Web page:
Sleep Apnea & Obesity – Plano, TX

How is Your Weight Related to Your Sleep?

Sleep apnea is a sleep disorder where breathing is frequently interrupted. Millions of Americans have sleep apnea and, interestingly enough, there seems to be a link between the disorder and obesity. The question is which of the two comes first. Keep reading to learn more about the relationship between sleep apnea and obesity and how both can impact your overall health and wellness. Feel free to call us if you have any questions or would like to schedule an appointment.

Why Choose Sleep Rehab for Sleep Apnea Treatment?

  • Various Types of Oral Appliances
  • Fully Personalized Sleep Solutions
  • We Gladly Take Medicare

How Does Sleep Apnea Affect Obesity?

Researchers have determined that sleep deprivation can impair metabolism and disrupt hormone levels – in particular, the hormones that tell the brain “I’m full.” Additionally, people who are obese might also have high blood pressure, elevated levels of fasting glucose, and high cholesterol, which can all be made worse by a lack of sleep. So, it’s a vicious cycle: weight gain leads to sleep apnea, which leads to hormonal imbalances, which leads to more weight gain, which worsens sleep apnea, and on and on.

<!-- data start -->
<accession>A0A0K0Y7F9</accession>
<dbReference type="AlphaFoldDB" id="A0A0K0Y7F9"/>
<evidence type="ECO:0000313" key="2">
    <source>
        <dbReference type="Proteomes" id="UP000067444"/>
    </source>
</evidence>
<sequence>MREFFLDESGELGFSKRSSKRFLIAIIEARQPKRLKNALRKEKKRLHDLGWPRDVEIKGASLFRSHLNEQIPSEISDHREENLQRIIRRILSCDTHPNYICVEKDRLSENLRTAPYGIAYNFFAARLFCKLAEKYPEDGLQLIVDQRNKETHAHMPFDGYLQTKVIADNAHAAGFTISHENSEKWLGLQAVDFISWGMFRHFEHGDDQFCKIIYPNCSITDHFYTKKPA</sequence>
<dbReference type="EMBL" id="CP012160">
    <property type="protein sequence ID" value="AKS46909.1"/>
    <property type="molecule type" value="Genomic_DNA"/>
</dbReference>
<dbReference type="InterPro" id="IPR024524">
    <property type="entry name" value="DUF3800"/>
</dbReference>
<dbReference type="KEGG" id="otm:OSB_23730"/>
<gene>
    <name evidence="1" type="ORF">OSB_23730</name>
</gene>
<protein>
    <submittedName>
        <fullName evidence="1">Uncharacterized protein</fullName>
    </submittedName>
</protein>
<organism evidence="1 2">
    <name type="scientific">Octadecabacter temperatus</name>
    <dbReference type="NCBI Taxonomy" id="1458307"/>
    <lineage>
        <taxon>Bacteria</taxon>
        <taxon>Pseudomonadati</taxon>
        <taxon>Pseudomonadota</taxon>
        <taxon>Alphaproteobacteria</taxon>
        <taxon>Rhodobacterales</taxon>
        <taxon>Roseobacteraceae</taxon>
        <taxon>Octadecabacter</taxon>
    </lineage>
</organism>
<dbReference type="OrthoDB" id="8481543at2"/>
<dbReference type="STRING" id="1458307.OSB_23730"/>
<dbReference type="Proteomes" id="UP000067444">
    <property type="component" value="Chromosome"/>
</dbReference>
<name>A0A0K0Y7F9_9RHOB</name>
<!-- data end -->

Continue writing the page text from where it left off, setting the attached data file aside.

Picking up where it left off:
The risk of obstructive sleep apnea rises with weight gain in the neck and trunk area. Weight gain here increases pressure on the airway when the throat muscles are relaxed during sleep. In fact, neck circumference can be a reliable predictor of sleep apnea. Men with a neck circumference of 17 inches or greater, as well as women with a neck circumference of 16 inches or greater, are more likely to have sleep apnea.

Fight Weight Gain with Sleep Apnea Therapy

Sometimes, the best way to treat obesity can be to treat the underlying sleep problem. At Sleep Rehab, we treat sleep apnea with top-of-the-line and FDA-approved oral appliances. We offer different types of oral appliances depending on the patient. All oral appliances work by repositioning the jaw and reducing airway collapse during sleep breathing.

In addition, Dr. Keane Fedosky and the staff at Sleep Rehab offer the following recommendations for weight loss and, thereby, improved sleep:

  • Eat a healthy diet, including lean protein (such as chicken and fish), fresh fruits, and vegetables. Avoid fast food and anything high in fat and carbohydrates.
  • Exercise regularly, which can help you lose weight and improve the quality of your sleep.
  • Try to get at least seven hours of sleep each night to feel awake during the day and to help your metabolic and hormonal systems function well.